2. Metering means comprising a housing member having a radial body member, a central hub element for securement to a shaft, a surrounding axial flange with a peripheral series of apertures therein, a plurality of radially disposed pins mounted in the body member for radial sliding movement through said apertures between an inner position in which they are effectively contained within the housing member and outer positions in which they project beyond the peripheral flange, spring means biasing the pins inwardly, the pins each having teeth thereon for engagement by actuating means for moving them outwardly and also for engagement by retaining latch means, and means including a plate having a plurality of radial spring latch fingers associated with respective ones of the pins and engageable with the teeth thereon when the pins are moved to any of their outer positions, means biasing the plate toward the pins, and manually actuated means for engaging the plate at its central portion and moving it away from the pins for releasing the pins.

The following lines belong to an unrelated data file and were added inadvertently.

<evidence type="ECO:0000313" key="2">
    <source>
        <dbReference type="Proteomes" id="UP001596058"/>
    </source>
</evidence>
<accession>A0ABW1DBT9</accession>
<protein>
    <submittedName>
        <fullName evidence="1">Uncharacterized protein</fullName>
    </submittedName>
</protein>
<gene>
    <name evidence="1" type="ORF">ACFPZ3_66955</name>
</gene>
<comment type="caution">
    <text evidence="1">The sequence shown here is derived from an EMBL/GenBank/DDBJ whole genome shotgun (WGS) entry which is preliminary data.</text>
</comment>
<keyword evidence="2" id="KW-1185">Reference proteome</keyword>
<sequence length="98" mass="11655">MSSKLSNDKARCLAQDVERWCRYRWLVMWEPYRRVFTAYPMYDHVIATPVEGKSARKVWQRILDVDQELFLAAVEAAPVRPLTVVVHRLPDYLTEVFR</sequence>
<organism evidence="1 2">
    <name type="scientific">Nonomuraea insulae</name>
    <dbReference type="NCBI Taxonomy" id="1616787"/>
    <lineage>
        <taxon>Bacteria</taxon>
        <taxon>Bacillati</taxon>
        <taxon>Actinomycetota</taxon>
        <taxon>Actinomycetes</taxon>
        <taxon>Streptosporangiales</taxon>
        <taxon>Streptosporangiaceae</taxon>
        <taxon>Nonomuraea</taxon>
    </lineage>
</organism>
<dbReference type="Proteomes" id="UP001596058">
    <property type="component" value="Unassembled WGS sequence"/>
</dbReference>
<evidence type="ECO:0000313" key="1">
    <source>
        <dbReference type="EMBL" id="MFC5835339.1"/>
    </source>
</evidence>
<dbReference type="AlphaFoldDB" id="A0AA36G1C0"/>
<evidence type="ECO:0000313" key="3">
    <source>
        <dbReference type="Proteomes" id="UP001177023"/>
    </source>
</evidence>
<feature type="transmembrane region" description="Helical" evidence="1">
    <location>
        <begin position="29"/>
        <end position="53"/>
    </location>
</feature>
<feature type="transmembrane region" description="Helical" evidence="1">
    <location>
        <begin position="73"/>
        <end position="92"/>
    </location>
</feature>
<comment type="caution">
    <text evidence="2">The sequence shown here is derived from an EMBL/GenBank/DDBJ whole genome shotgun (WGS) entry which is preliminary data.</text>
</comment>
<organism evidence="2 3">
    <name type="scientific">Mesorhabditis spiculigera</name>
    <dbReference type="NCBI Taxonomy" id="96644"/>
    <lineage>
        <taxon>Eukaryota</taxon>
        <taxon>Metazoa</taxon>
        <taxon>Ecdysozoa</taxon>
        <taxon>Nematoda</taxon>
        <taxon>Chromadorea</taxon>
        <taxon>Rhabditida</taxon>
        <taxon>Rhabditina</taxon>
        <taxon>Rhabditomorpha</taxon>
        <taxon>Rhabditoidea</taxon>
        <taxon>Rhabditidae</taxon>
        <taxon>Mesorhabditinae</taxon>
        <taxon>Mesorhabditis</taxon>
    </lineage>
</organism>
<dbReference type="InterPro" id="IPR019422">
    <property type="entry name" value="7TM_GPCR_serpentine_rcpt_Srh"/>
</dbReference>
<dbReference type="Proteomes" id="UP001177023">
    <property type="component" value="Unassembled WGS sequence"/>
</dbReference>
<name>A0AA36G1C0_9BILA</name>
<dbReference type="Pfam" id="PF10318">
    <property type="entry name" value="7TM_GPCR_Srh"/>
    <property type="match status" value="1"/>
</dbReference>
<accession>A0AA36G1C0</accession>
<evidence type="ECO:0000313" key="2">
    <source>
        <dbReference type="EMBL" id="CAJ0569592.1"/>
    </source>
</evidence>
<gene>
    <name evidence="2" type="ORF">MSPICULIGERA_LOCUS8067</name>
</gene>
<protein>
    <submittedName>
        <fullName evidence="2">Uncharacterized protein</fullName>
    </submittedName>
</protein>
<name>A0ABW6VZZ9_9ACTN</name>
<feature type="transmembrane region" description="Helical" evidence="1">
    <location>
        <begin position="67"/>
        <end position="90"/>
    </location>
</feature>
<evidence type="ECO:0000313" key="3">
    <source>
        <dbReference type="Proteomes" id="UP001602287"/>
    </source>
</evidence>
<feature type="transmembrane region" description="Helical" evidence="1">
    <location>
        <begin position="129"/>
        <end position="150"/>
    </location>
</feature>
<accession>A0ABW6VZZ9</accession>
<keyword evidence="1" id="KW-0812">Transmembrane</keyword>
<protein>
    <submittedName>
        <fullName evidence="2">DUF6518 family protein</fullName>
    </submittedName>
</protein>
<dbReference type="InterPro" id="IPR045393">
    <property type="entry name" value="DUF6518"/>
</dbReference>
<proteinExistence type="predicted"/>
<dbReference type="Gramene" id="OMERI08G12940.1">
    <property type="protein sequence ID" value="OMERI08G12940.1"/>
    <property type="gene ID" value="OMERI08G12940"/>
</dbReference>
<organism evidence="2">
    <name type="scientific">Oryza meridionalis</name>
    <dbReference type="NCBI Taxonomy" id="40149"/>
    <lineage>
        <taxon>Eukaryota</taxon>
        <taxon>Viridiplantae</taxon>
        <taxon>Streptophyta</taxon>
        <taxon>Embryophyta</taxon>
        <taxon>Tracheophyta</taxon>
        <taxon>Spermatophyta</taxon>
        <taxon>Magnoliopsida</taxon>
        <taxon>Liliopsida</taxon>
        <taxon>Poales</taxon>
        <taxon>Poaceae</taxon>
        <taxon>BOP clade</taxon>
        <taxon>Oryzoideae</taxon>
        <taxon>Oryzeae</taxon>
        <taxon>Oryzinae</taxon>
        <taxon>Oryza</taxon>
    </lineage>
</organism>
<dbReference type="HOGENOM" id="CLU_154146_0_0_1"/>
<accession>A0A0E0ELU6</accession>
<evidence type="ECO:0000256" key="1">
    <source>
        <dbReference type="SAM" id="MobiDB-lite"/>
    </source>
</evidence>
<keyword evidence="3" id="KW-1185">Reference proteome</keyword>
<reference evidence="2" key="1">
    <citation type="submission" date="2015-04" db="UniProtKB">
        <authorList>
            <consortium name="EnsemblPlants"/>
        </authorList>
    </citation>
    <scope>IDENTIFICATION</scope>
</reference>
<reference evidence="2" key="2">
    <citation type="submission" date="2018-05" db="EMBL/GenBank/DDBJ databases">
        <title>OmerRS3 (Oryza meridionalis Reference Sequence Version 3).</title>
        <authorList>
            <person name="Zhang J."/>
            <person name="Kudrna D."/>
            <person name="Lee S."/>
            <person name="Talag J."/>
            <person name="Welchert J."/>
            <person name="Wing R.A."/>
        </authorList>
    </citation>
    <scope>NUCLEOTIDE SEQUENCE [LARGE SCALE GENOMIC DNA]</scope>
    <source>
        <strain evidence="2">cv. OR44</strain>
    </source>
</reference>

3. Metering means of the character disclosed comprising a body member having a fore-and-aft axis and a surrounding peripheral wall having a circumferential series of apertures therein, a plurality of radial pins in the body member mounted for radial sliding movement through said apertures, spring means biasing the pins radially inwardly, each pin having a series of ratchet teeth thereon exposed to the exterior for engagement by an actuating finger, a plate on said body member having a plurality of radial ratchet fingers engageable with said ratchet teeth for holding said pins in outwardly advanced positions, said plate being mounted for axial movement toward and from said pins, means maintaining said plate perpendicular to said axis in its movements therealong for simultaneous engagement of said ratchet fingers with said ratchet teeth, means biasing said plate toward said pins, and manually actuatable means for moving said plate away from said pins.